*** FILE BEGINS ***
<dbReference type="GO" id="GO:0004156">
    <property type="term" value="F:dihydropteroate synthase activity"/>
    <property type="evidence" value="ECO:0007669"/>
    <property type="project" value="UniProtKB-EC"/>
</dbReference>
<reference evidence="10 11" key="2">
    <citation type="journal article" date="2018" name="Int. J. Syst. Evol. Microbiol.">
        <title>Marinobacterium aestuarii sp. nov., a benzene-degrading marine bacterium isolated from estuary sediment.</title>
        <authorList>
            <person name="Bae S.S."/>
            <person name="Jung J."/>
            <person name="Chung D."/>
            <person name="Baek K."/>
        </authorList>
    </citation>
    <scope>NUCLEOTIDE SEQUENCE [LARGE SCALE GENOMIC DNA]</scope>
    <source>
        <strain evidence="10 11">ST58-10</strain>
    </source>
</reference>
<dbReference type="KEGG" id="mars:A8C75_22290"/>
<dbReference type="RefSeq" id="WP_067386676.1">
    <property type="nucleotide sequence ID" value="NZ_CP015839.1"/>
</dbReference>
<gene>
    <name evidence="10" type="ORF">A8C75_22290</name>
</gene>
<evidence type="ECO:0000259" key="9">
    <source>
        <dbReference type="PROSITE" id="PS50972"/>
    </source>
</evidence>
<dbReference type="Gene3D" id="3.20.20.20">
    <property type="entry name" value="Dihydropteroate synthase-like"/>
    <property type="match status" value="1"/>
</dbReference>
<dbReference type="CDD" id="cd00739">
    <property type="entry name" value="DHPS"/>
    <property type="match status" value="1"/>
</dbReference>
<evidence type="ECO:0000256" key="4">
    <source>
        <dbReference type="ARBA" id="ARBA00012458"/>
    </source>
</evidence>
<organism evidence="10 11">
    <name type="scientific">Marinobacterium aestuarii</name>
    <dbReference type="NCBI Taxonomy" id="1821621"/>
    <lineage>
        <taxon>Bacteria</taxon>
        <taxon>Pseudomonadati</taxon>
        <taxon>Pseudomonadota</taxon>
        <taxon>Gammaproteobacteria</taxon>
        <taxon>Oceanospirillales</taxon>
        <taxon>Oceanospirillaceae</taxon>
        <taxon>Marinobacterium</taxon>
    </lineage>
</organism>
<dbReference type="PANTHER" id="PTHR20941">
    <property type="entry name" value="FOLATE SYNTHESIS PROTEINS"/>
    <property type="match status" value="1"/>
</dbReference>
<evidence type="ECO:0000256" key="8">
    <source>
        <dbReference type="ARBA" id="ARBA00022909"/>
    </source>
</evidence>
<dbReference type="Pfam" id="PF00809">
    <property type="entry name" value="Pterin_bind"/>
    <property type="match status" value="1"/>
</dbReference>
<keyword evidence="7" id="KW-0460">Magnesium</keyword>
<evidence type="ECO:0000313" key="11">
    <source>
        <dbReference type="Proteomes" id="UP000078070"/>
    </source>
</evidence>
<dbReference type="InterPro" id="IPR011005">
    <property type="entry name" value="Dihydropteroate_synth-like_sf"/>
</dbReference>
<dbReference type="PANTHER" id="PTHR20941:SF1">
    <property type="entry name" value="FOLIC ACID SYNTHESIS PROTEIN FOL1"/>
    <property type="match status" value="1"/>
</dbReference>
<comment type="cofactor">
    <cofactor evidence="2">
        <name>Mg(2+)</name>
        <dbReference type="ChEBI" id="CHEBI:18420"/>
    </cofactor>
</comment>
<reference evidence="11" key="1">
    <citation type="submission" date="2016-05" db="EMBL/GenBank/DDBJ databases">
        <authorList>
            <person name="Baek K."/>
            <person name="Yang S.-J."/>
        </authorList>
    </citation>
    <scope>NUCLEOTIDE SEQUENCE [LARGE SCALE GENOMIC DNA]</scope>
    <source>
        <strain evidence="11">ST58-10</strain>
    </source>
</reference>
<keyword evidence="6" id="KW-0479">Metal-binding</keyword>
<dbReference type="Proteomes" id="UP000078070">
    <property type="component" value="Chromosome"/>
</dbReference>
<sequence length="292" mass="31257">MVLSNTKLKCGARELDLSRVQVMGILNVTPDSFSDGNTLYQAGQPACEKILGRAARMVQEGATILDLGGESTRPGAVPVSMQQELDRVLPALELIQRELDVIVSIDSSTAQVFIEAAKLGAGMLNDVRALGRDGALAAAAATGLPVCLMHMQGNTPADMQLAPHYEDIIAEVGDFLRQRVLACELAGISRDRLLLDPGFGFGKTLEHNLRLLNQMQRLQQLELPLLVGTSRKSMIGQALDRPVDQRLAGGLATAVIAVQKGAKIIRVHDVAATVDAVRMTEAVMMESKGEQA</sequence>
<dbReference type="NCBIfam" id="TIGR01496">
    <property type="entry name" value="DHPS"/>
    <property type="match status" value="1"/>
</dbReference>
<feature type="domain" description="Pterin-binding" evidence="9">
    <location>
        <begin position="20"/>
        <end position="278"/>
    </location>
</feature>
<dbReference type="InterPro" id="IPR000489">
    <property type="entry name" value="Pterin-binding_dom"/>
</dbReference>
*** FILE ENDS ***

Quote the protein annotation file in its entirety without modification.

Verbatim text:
<dbReference type="GO" id="GO:0004156">
    <property type="term" value="F:dihydropteroate synthase activity"/>
    <property type="evidence" value="ECO:0007669"/>
    <property type="project" value="UniProtKB-EC"/>
</dbReference>
<reference evidence="10 11" key="2">
    <citation type="journal article" date="2018" name="Int. J. Syst. Evol. Microbiol.">
        <title>Marinobacterium aestuarii sp. nov., a benzene-degrading marine bacterium isolated from estuary sediment.</title>
        <authorList>
            <person name="Bae S.S."/>
            <person name="Jung J."/>
            <person name="Chung D."/>
            <person name="Baek K."/>
        </authorList>
    </citation>
    <scope>NUCLEOTIDE SEQUENCE [LARGE SCALE GENOMIC DNA]</scope>
    <source>
        <strain evidence="10 11">ST58-10</strain>
    </source>
</reference>
<dbReference type="KEGG" id="mars:A8C75_22290"/>
<dbReference type="RefSeq" id="WP_067386676.1">
    <property type="nucleotide sequence ID" value="NZ_CP015839.1"/>
</dbReference>
<gene>
    <name evidence="10" type="ORF">A8C75_22290</name>
</gene>
<evidence type="ECO:0000259" key="9">
    <source>
        <dbReference type="PROSITE" id="PS50972"/>
    </source>
</evidence>
<dbReference type="Gene3D" id="3.20.20.20">
    <property type="entry name" value="Dihydropteroate synthase-like"/>
    <property type="match status" value="1"/>
</dbReference>
<dbReference type="CDD" id="cd00739">
    <property type="entry name" value="DHPS"/>
    <property type="match status" value="1"/>
</dbReference>
<evidence type="ECO:0000256" key="4">
    <source>
        <dbReference type="ARBA" id="ARBA00012458"/>
    </source>
</evidence>
<organism evidence="10 11">
    <name type="scientific">Marinobacterium aestuarii</name>
    <dbReference type="NCBI Taxonomy" id="1821621"/>
    <lineage>
        <taxon>Bacteria</taxon>
        <taxon>Pseudomonadati</taxon>
        <taxon>Pseudomonadota</taxon>
        <taxon>Gammaproteobacteria</taxon>
        <taxon>Oceanospirillales</taxon>
        <taxon>Oceanospirillaceae</taxon>
        <taxon>Marinobacterium</taxon>
    </lineage>
</organism>
<dbReference type="PANTHER" id="PTHR20941">
    <property type="entry name" value="FOLATE SYNTHESIS PROTEINS"/>
    <property type="match status" value="1"/>
</dbReference>
<evidence type="ECO:0000256" key="8">
    <source>
        <dbReference type="ARBA" id="ARBA00022909"/>
    </source>
</evidence>
<dbReference type="Pfam" id="PF00809">
    <property type="entry name" value="Pterin_bind"/>
    <property type="match status" value="1"/>
</dbReference>
<keyword evidence="7" id="KW-0460">Magnesium</keyword>
<evidence type="ECO:0000313" key="11">
    <source>
        <dbReference type="Proteomes" id="UP000078070"/>
    </source>
</evidence>
<dbReference type="InterPro" id="IPR011005">
    <property type="entry name" value="Dihydropteroate_synth-like_sf"/>
</dbReference>
<dbReference type="PANTHER" id="PTHR20941:SF1">
    <property type="entry name" value="FOLIC ACID SYNTHESIS PROTEIN FOL1"/>
    <property type="match status" value="1"/>
</dbReference>
<comment type="cofactor">
    <cofactor evidence="2">
        <name>Mg(2+)</name>
        <dbReference type="ChEBI" id="CHEBI:18420"/>
    </cofactor>
</comment>
<reference evidence="11" key="1">
    <citation type="submission" date="2016-05" db="EMBL/GenBank/DDBJ databases">
        <authorList>
            <person name="Baek K."/>
            <person name="Yang S.-J."/>
        </authorList>
    </citation>
    <scope>NUCLEOTIDE SEQUENCE [LARGE SCALE GENOMIC DNA]</scope>
    <source>
        <strain evidence="11">ST58-10</strain>
    </source>
</reference>
<keyword evidence="6" id="KW-0479">Metal-binding</keyword>
<dbReference type="Proteomes" id="UP000078070">
    <property type="component" value="Chromosome"/>
</dbReference>
<sequence length="292" mass="31257">MVLSNTKLKCGARELDLSRVQVMGILNVTPDSFSDGNTLYQAGQPACEKILGRAARMVQEGATILDLGGESTRPGAVPVSMQQELDRVLPALELIQRELDVIVSIDSSTAQVFIEAAKLGAGMLNDVRALGRDGALAAAAATGLPVCLMHMQGNTPADMQLAPHYEDIIAEVGDFLRQRVLACELAGISRDRLLLDPGFGFGKTLEHNLRLLNQMQRLQQLELPLLVGTSRKSMIGQALDRPVDQRLAGGLATAVIAVQKGAKIIRVHDVAATVDAVRMTEAVMMESKGEQA</sequence>
<dbReference type="NCBIfam" id="TIGR01496">
    <property type="entry name" value="DHPS"/>
    <property type="match status" value="1"/>
</dbReference>
<feature type="domain" description="Pterin-binding" evidence="9">
    <location>
        <begin position="20"/>
        <end position="278"/>
    </location>
</feature>
<dbReference type="InterPro" id="IPR000489">
    <property type="entry name" value="Pterin-binding_dom"/>
</dbReference>